And dip? Well, the first dip that humanity discovered was probably yogurt made from donkey, horse, yak, sheep, cow, or camel milk, with some crushed herbs and salt mixed in. That still sounds pretty good, even if it requires a little work. Back in the stone age, the quick-fix, emotionally satisfying, commercial, salty, pre-made dips that come in plastic tubs or packets
were still far off in humanity's adult future, along with tax deadlines, hydrogen bombs, and this laptop computer I'm writing to you on. Convenience took a long coming.

Copyright 2007 Andy Griffin

Events Page: a few are coming up, including a fava bean upick at
Mariquita Farm on Saturday April 28th in Hollister

4) Help Wanted: High Ground Organics is looking for help selling at
their farm stand in Watsonville.

High Ground Organics is looking for a vegetable- and people-loving person to sell at our Redman House Farmstand in Watsonville. Hours are Wednesday through Sunday, 9:30 AM to 6:30 PM. We'd love to have one person work the whole five days, but are willing to split the job if we get a weekday person and a weekend person. Retail experience and good knowledge of
vegetables and cooking helpful. $12/hr.



Baby Carrots

Dandelion Greens

Another Variety of Dandelion Greens

Fava Beans

Fava Beans in the pod

Bok Choy


6) Recipes from Julia

first notes on some of the vegetables:

BABY CARROTS: just eat them! They of course work for any cooking whole side dish thing too. Andy's recipe is below.

Dandelion Greens: These can be eaten as a salad or as a cooked green. See Recipes below.

Fava Beans: These are traditionally shucked then shelled. The early ones that aren't that big can just be shucked and you can cook the whole bean. These can be steamed then eaten in a room temperature salad or cooked more 'officially': see recipes below.

Kale: this is lacinato (sometimes called 'dino') kale: it's a dark dark green leaf Italian kale. This is easy to cook, no need to remove much or any of the ribs like other kales. I like it best chopped up then cooked with garlic and eaten as is. You can also chop it up and add to many kinds of soups: brothy, bean type, minestrone, etc.

Bok Choy: this is best cooked in two steps: first the succulent white part, then add the greens at the end as they don't take quite as long. I like to cut the white stem part into small slices then stir fry them with grated carrots and anything else I have around, then add the greens at the end.

How to Store Fresh Berries

When we find ourselves with a surplus of fresh berries, we store them unwashed and unhulled in a single layer on a rimmed baking sheet lined with a clean kitchen towel. Cover them with a second towel and refrigerate. Stored this way, the berries should last four to five days.

2 dandelion greens ideas from CSA members:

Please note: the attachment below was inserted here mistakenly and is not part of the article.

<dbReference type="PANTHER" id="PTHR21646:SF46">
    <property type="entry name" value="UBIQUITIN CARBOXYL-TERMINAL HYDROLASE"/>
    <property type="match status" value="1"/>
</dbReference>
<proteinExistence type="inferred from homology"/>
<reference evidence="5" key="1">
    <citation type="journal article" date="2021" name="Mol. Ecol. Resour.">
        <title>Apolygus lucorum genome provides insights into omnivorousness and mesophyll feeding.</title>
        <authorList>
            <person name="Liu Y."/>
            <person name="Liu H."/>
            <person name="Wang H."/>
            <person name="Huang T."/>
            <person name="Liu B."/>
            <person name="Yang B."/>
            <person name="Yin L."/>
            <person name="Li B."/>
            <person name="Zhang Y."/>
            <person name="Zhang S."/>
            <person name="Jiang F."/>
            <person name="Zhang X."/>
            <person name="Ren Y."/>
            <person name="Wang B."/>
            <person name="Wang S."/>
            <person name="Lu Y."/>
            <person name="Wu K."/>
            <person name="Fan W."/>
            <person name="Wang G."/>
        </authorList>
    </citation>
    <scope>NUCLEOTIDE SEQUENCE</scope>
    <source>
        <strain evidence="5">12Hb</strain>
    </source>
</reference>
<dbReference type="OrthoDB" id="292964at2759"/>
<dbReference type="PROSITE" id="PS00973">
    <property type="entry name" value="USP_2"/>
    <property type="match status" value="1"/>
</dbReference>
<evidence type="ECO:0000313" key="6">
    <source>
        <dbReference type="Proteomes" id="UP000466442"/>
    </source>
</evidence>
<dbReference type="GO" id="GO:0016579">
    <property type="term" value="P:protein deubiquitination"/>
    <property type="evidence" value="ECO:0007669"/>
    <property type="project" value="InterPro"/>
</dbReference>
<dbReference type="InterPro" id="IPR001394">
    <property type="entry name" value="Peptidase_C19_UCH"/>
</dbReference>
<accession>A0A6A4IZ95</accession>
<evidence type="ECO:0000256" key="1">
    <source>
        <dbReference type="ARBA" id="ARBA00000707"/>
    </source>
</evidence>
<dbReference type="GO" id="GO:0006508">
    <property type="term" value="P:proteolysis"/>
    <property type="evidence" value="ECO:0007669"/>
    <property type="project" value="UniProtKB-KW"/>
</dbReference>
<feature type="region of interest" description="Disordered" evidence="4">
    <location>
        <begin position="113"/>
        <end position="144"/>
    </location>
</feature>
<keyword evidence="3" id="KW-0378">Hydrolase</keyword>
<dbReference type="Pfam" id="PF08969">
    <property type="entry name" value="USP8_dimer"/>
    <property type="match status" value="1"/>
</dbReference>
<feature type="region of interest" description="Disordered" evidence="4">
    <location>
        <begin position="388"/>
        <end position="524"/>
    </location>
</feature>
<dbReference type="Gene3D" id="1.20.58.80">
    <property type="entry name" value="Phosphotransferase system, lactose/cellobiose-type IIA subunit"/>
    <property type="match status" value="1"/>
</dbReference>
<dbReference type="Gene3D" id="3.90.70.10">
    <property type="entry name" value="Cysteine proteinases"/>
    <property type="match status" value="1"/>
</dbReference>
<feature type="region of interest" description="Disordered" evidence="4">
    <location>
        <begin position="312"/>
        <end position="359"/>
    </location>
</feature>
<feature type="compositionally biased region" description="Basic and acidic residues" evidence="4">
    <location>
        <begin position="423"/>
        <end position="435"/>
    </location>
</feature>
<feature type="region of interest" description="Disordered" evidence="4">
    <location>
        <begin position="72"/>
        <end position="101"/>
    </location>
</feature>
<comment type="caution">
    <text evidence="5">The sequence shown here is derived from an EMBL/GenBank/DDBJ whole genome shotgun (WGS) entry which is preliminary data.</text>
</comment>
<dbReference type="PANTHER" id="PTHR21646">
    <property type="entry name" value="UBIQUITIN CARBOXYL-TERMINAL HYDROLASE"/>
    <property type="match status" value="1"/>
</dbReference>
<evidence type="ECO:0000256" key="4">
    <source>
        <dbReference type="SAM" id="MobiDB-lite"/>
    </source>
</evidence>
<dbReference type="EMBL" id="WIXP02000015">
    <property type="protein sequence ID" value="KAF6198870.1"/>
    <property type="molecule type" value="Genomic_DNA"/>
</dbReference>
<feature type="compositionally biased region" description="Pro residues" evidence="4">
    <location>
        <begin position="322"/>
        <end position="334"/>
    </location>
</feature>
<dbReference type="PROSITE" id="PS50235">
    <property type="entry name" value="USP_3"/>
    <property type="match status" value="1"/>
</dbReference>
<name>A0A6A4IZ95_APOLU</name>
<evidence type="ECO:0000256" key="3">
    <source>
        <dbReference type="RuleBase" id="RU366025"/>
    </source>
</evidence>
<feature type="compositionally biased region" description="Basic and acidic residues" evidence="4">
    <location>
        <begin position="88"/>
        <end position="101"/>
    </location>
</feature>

I know we think of dandelion greens as a kind of lettuce/salad ingred., but their "spine" is wide and crunchy enough to hold up to hummus dipping - and the combination is glorious. It really works! Haven't tried fennel for dipping as whenever we get it I have to braise it - so yummy that way. - Kevin

Loved the dandelion greens! These were immense and would certainly be daunting to pull completely (if you wanted to get rid of them, that is) but were wonderful in the saute pan. Braised them a bit in olive oil with sliced garlic, then dressed with sherry
vinegar/honey/raisins/toasted almonds. A bit of S & P. -Debbie Johnson

and a strawberry idea from Adrienne Cox:

1/2 Cup of chopped strawberries (little pieces work better for dipping) I use my egg slicer and just slice vertically, turn the strawberry and slice horizontally.
1/2 Cup of Chopped kiwi fruit (same egg slicer strategy)
1/2 tsp. of lime juice
1/2 tsp of lemon juice
1/4 tsp of zest from both lime and lemon (I like a bit more so add to taste)
1/2 tsp of cinnamon
1/2 cup sugar
6 flour tortillas

Heat oven to 350. Mix Sugar and cinnamon together and set aside. With a pastry brush paint a very small amount of water on a tortilla then sprinkle with cinnamon sugar mixture. Repeat this for all of the tortillas. Slice or cut the tortillas to the desired "dipping chip" shape, and bake in oven until crispy. Make sure sugar does not burn. While tortillas are baking, mix chopped fruit, juice and zest together and refrigerate until use. This is a yummy alternative to a calorie and fat filled dessert, and perfect for warmer weather BBQs.

Andy's Baby Carrot Recipe:

Put the carrots in a pan (washed, not peeled) with a pat of butter, a pinch of salt, and a splash of white wine, and steam them till they're halfway cooked. Then remove the carrots from the flame, garnish them with minced fresh parsley and tumble it all around. The heat of the carrots will wilt the minced herbs, the melted butter helps the savory herbs cling to the roots, and a delicious aroma rises up. I like to apply a final twist of black pepper, and serve the carrots warm.

Garlic parsley dandelion greens recipe